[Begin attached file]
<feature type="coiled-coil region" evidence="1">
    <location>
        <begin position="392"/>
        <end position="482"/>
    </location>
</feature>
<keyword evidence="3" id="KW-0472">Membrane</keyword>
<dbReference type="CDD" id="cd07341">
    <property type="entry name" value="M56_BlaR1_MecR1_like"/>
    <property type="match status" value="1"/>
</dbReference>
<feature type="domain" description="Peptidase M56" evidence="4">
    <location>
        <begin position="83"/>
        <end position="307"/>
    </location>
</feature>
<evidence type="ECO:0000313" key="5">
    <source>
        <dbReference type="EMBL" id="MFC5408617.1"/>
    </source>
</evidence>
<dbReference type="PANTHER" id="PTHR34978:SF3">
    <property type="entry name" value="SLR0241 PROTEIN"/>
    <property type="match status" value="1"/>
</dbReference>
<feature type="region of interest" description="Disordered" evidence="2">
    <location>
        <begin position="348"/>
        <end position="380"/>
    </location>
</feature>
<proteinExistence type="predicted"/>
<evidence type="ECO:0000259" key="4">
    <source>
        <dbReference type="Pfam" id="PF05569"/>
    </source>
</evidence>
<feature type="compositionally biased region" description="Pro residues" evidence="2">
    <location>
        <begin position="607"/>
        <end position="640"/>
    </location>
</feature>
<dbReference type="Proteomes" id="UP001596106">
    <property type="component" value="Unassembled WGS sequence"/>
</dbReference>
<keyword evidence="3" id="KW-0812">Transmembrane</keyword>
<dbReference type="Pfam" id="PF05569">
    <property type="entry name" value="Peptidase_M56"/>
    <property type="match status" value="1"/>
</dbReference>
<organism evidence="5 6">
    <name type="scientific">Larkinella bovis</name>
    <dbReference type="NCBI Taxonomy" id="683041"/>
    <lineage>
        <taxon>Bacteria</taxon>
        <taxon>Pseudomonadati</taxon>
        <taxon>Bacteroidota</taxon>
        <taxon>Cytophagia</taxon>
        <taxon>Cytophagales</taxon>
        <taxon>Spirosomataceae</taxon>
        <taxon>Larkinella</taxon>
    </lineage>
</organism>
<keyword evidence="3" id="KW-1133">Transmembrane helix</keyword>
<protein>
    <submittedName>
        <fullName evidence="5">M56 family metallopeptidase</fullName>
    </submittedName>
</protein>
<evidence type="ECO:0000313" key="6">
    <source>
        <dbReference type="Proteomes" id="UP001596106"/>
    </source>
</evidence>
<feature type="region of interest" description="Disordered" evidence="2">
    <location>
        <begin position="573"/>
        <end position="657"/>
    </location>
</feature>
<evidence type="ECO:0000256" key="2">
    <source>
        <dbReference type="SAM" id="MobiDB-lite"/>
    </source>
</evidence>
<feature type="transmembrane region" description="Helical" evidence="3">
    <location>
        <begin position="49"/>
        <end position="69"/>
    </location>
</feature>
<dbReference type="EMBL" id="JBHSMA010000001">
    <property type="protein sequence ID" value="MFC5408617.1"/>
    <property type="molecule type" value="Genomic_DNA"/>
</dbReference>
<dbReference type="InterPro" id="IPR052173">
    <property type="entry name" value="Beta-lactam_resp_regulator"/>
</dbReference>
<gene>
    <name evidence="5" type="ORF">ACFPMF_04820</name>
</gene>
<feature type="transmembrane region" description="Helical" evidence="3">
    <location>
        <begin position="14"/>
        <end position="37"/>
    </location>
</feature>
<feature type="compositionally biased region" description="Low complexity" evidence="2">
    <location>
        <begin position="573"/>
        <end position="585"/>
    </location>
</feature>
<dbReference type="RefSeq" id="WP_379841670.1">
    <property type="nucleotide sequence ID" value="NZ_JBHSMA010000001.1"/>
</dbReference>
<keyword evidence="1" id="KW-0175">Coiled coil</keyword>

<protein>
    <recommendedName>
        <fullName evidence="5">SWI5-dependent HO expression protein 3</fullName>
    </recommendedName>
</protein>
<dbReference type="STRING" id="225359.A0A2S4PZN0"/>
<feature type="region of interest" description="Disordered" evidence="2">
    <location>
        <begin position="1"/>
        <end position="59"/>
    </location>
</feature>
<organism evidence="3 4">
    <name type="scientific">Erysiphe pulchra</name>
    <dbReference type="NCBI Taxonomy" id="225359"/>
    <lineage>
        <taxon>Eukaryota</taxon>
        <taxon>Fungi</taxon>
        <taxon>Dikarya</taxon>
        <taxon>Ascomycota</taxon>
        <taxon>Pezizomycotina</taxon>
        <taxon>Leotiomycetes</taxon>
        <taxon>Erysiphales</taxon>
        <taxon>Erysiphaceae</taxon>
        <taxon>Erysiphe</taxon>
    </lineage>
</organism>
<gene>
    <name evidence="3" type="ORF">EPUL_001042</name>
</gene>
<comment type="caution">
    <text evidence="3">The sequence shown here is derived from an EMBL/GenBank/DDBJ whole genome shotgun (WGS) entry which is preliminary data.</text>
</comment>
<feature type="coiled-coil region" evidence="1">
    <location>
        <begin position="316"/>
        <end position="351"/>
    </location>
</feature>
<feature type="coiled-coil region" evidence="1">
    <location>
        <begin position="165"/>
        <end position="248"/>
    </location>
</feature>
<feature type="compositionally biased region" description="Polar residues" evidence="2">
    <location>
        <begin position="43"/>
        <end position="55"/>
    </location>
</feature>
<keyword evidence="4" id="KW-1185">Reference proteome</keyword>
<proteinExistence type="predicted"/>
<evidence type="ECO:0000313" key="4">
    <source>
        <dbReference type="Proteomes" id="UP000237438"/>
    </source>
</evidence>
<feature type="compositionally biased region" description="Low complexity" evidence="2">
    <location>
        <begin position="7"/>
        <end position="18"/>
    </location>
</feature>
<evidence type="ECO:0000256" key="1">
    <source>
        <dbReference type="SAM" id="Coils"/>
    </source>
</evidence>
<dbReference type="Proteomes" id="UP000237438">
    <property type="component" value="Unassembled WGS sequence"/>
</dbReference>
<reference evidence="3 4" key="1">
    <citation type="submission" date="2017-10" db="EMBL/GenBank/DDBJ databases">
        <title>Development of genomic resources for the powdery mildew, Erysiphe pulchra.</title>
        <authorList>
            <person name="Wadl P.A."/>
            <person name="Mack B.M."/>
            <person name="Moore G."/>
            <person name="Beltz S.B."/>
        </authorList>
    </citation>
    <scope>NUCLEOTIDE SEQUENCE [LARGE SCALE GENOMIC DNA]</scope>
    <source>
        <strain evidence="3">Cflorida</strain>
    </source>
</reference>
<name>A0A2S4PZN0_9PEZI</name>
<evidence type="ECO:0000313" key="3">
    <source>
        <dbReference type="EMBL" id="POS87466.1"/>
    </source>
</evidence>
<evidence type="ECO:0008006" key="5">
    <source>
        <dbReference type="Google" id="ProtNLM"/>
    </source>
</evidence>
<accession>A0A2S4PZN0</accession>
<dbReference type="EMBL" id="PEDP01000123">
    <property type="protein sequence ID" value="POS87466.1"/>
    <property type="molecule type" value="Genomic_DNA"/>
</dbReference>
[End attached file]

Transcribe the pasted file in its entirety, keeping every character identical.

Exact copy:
<feature type="coiled-coil region" evidence="1">
    <location>
        <begin position="392"/>
        <end position="482"/>
    </location>
</feature>
<keyword evidence="3" id="KW-0472">Membrane</keyword>
<dbReference type="CDD" id="cd07341">
    <property type="entry name" value="M56_BlaR1_MecR1_like"/>
    <property type="match status" value="1"/>
</dbReference>
<feature type="domain" description="Peptidase M56" evidence="4">
    <location>
        <begin position="83"/>
        <end position="307"/>
    </location>
</feature>
<evidence type="ECO:0000313" key="5">
    <source>
        <dbReference type="EMBL" id="MFC5408617.1"/>
    </source>
</evidence>
<dbReference type="PANTHER" id="PTHR34978:SF3">
    <property type="entry name" value="SLR0241 PROTEIN"/>
    <property type="match status" value="1"/>
</dbReference>
<feature type="region of interest" description="Disordered" evidence="2">
    <location>
        <begin position="348"/>
        <end position="380"/>
    </location>
</feature>
<proteinExistence type="predicted"/>
<evidence type="ECO:0000259" key="4">
    <source>
        <dbReference type="Pfam" id="PF05569"/>
    </source>
</evidence>
<feature type="compositionally biased region" description="Pro residues" evidence="2">
    <location>
        <begin position="607"/>
        <end position="640"/>
    </location>
</feature>
<dbReference type="Proteomes" id="UP001596106">
    <property type="component" value="Unassembled WGS sequence"/>
</dbReference>
<keyword evidence="3" id="KW-0812">Transmembrane</keyword>
<dbReference type="Pfam" id="PF05569">
    <property type="entry name" value="Peptidase_M56"/>
    <property type="match status" value="1"/>
</dbReference>
<organism evidence="5 6">
    <name type="scientific">Larkinella bovis</name>
    <dbReference type="NCBI Taxonomy" id="683041"/>
    <lineage>
        <taxon>Bacteria</taxon>
        <taxon>Pseudomonadati</taxon>
        <taxon>Bacteroidota</taxon>
        <taxon>Cytophagia</taxon>
        <taxon>Cytophagales</taxon>
        <taxon>Spirosomataceae</taxon>
        <taxon>Larkinella</taxon>
    </lineage>
</organism>
<keyword evidence="3" id="KW-1133">Transmembrane helix</keyword>
<protein>
    <submittedName>
        <fullName evidence="5">M56 family metallopeptidase</fullName>
    </submittedName>
</protein>
<evidence type="ECO:0000313" key="6">
    <source>
        <dbReference type="Proteomes" id="UP001596106"/>
    </source>
</evidence>
<feature type="region of interest" description="Disordered" evidence="2">
    <location>
        <begin position="573"/>
        <end position="657"/>
    </location>
</feature>
<evidence type="ECO:0000256" key="2">
    <source>
        <dbReference type="SAM" id="MobiDB-lite"/>
    </source>
</evidence>
<feature type="transmembrane region" description="Helical" evidence="3">
    <location>
        <begin position="49"/>
        <end position="69"/>
    </location>
</feature>
<dbReference type="EMBL" id="JBHSMA010000001">
    <property type="protein sequence ID" value="MFC5408617.1"/>
    <property type="molecule type" value="Genomic_DNA"/>
</dbReference>
<dbReference type="InterPro" id="IPR052173">
    <property type="entry name" value="Beta-lactam_resp_regulator"/>
</dbReference>
<gene>
    <name evidence="5" type="ORF">ACFPMF_04820</name>
</gene>
<feature type="transmembrane region" description="Helical" evidence="3">
    <location>
        <begin position="14"/>
        <end position="37"/>
    </location>
</feature>
<feature type="compositionally biased region" description="Low complexity" evidence="2">
    <location>
        <begin position="573"/>
        <end position="585"/>
    </location>
</feature>
<dbReference type="RefSeq" id="WP_379841670.1">
    <property type="nucleotide sequence ID" value="NZ_JBHSMA010000001.1"/>
</dbReference>
<keyword evidence="1" id="KW-0175">Coiled coil</keyword>

<protein>
    <recommendedName>
        <fullName evidence="5">SWI5-dependent HO expression protein 3</fullName>
    </recommendedName>
</protein>
<dbReference type="STRING" id="225359.A0A2S4PZN0"/>
<feature type="region of interest" description="Disordered" evidence="2">
    <location>
        <begin position="1"/>
        <end position="59"/>
    </location>
</feature>
<organism evidence="3 4">
    <name type="scientific">Erysiphe pulchra</name>
    <dbReference type="NCBI Taxonomy" id="225359"/>
    <lineage>
        <taxon>Eukaryota</taxon>
        <taxon>Fungi</taxon>
        <taxon>Dikarya</taxon>
        <taxon>Ascomycota</taxon>
        <taxon>Pezizomycotina</taxon>
        <taxon>Leotiomycetes</taxon>
        <taxon>Erysiphales</taxon>
        <taxon>Erysiphaceae</taxon>
        <taxon>Erysiphe</taxon>
    </lineage>
</organism>
<gene>
    <name evidence="3" type="ORF">EPUL_001042</name>
</gene>
<comment type="caution">
    <text evidence="3">The sequence shown here is derived from an EMBL/GenBank/DDBJ whole genome shotgun (WGS) entry which is preliminary data.</text>
</comment>
<feature type="coiled-coil region" evidence="1">
    <location>
        <begin position="316"/>
        <end position="351"/>
    </location>
</feature>
<feature type="coiled-coil region" evidence="1">
    <location>
        <begin position="165"/>
        <end position="248"/>
    </location>
</feature>
<feature type="compositionally biased region" description="Polar residues" evidence="2">
    <location>
        <begin position="43"/>
        <end position="55"/>
    </location>
</feature>
<keyword evidence="4" id="KW-1185">Reference proteome</keyword>
<proteinExistence type="predicted"/>
<evidence type="ECO:0000313" key="4">
    <source>
        <dbReference type="Proteomes" id="UP000237438"/>
    </source>
</evidence>
<feature type="compositionally biased region" description="Low complexity" evidence="2">
    <location>
        <begin position="7"/>
        <end position="18"/>
    </location>
</feature>
<evidence type="ECO:0000256" key="1">
    <source>
        <dbReference type="SAM" id="Coils"/>
    </source>
</evidence>
<dbReference type="Proteomes" id="UP000237438">
    <property type="component" value="Unassembled WGS sequence"/>
</dbReference>
<reference evidence="3 4" key="1">
    <citation type="submission" date="2017-10" db="EMBL/GenBank/DDBJ databases">
        <title>Development of genomic resources for the powdery mildew, Erysiphe pulchra.</title>
        <authorList>
            <person name="Wadl P.A."/>
            <person name="Mack B.M."/>
            <person name="Moore G."/>
            <person name="Beltz S.B."/>
        </authorList>
    </citation>
    <scope>NUCLEOTIDE SEQUENCE [LARGE SCALE GENOMIC DNA]</scope>
    <source>
        <strain evidence="3">Cflorida</strain>
    </source>
</reference>
<name>A0A2S4PZN0_9PEZI</name>
<evidence type="ECO:0000313" key="3">
    <source>
        <dbReference type="EMBL" id="POS87466.1"/>
    </source>
</evidence>
<evidence type="ECO:0008006" key="5">
    <source>
        <dbReference type="Google" id="ProtNLM"/>
    </source>
</evidence>
<accession>A0A2S4PZN0</accession>
<dbReference type="EMBL" id="PEDP01000123">
    <property type="protein sequence ID" value="POS87466.1"/>
    <property type="molecule type" value="Genomic_DNA"/>
</dbReference>